backtop


Print 45 comment(s) - last by Bostlabs.. on Jul 25 at 10:58 AM


  (Source: starthack.com)
Hackers say they "are not scared anymore"

Hacker groups LulzSec and Anonymous have made their point clear: they can infiltrate pretty much any government/corporate system they choose, and can cause plenty of chaos while doing so. In 2011 alone, Sony, Fox.com, PBS, NATO, Pron.com, the Arizona Police Department, the CIA, News Corp., Bank of America and many more were hacked by the two groups.

Just this week, the FBI arrested 16 alleged members who were associated with some of the cyber attacks. Fourteen were responsible for the attack against PayPal last December, while the fifteenth person was arrested on charges associated with the intrusion of computer systems at InfraGard and the sixteenth had allegedly downloaded thousands of documents related to AT&T's LTE broadband network and 4G data network. Those arrested ranged from ages 20 to 42, and were located in Alabama, Arizona, Colorado, California, Florida, Massachusetts, New Mexico, Nevada, Washington D.C. and Ohio.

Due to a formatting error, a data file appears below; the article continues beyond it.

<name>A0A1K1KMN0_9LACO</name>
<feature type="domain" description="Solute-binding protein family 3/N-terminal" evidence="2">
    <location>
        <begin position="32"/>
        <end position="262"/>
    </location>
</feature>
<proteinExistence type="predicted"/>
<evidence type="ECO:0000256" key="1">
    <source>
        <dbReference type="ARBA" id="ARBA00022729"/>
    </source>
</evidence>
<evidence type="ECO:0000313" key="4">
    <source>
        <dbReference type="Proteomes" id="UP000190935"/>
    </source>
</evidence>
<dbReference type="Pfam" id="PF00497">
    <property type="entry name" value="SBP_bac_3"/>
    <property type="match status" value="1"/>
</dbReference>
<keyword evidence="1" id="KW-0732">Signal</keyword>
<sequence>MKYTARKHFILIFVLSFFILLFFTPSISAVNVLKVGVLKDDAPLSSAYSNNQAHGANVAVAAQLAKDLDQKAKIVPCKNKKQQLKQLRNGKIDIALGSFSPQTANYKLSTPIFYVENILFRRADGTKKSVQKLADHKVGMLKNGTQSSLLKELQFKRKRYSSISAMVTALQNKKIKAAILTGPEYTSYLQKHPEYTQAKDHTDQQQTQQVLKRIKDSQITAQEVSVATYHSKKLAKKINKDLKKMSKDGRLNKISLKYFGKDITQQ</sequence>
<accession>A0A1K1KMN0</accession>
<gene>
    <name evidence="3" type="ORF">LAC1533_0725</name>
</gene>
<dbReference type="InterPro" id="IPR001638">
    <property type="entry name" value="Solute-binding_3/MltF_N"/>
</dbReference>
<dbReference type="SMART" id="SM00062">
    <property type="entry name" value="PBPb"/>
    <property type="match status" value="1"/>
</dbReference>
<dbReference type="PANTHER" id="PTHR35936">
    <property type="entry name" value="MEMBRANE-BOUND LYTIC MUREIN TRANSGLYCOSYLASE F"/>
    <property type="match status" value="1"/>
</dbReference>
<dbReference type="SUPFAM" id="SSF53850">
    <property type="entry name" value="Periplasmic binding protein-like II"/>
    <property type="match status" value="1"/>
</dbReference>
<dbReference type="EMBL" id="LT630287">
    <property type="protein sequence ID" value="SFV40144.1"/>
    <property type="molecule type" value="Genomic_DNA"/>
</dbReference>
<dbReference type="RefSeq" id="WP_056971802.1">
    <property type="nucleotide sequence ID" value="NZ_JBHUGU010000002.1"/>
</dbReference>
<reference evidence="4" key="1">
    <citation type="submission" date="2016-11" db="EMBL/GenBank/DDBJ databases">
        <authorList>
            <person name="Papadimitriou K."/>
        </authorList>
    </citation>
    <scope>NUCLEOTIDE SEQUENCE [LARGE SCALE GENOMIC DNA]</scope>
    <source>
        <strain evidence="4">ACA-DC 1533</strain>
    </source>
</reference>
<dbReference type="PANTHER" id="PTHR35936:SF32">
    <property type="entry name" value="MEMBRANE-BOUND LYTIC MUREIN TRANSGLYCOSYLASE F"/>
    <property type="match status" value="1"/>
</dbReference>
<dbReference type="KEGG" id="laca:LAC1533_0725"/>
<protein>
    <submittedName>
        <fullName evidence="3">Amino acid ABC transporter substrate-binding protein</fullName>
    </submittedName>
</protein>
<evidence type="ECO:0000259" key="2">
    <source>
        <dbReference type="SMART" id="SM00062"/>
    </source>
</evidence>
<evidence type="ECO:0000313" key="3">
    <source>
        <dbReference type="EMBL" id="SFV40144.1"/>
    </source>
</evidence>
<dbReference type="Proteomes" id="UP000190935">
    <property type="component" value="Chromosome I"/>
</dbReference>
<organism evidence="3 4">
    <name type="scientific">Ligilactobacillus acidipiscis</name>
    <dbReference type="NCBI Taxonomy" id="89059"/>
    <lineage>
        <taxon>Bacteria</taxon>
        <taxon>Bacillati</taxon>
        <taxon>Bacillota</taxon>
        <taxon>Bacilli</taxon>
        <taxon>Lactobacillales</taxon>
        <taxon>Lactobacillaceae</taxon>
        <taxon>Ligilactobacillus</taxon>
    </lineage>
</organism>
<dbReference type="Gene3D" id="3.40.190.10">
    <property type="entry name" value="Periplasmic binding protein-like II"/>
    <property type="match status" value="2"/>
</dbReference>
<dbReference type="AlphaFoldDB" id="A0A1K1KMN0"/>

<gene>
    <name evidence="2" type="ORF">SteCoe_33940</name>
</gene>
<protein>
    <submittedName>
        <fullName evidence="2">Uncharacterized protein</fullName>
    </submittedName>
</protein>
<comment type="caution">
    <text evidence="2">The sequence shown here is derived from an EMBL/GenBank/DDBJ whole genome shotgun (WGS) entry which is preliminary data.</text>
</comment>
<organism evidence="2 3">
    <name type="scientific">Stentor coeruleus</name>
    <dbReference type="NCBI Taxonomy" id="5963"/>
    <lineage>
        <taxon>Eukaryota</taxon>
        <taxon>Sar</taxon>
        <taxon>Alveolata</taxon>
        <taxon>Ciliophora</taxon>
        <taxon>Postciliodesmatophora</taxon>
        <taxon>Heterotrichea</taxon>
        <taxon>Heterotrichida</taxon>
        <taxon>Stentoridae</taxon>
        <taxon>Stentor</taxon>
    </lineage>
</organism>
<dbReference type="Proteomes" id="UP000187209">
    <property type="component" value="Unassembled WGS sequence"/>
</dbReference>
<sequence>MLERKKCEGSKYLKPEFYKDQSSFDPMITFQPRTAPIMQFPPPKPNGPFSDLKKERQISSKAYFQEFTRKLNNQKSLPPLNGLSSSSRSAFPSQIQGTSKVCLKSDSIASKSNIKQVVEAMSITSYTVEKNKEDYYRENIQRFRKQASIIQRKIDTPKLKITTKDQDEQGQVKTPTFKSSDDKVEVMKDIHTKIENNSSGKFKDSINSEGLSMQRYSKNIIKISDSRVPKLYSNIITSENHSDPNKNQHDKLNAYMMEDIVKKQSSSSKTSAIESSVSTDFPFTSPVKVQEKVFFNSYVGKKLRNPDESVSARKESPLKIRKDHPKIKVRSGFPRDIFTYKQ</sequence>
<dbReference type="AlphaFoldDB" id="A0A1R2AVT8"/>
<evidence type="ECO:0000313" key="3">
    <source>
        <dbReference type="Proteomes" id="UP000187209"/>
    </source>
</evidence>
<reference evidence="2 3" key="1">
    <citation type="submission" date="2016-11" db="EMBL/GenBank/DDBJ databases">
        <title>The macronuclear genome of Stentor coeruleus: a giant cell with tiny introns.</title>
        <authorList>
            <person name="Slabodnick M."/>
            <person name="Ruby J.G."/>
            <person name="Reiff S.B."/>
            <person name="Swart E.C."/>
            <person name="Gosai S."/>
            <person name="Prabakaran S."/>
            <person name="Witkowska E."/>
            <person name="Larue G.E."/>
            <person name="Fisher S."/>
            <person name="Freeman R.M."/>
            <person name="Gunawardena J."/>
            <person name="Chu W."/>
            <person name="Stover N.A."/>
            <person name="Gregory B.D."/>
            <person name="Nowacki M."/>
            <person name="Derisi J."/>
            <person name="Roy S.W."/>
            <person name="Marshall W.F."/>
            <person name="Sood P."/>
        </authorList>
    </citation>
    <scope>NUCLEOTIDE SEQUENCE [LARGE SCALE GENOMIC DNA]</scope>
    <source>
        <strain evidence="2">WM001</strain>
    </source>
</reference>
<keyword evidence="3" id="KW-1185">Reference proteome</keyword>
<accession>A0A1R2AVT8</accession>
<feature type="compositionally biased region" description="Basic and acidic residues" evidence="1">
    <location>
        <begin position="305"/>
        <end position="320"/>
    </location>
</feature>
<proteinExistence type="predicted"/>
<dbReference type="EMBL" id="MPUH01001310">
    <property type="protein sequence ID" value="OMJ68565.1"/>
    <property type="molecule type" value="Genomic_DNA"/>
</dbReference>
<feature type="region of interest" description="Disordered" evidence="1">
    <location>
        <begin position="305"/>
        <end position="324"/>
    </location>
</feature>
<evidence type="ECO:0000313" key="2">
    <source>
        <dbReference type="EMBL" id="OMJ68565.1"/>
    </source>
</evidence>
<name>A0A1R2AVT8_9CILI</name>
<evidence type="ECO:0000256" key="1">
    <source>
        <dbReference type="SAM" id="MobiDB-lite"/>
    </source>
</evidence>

When these arrests were made, the FBI's Deputy Assistant Director Steven Chabinsky told NPR that this victory for the FBI sends "a message that chaos on the Internet is unacceptable." Hackers responded with the following message:

We are not scared any more. Your threats to arrest us are meaningless to us as you cannot arrest an idea. Any attempt to do so will make your citizens more angry until they will roar in one gigantic choir. It is our mission to help these people and there is nothing -- absolutely nothing -- you can possibly do to make us stop.

The message didn't end there. Anonymous also added that governments and corporations are the real enemy, and even listed why.

Now let us be clear here, Mr. Chabinsky, while we understand that you and your colleagues may find breaking into websites unacceptable, let us tell you what WE find unacceptable:
    • Governments lying to their citizens and inducing fear and terror to keep them in control by dismantling their freedom piece by piece.
    • Corporations aiding and conspiring with said governments while taking advantage at the same time by collecting billions of funds for federal contracts we all know they can't fulfill.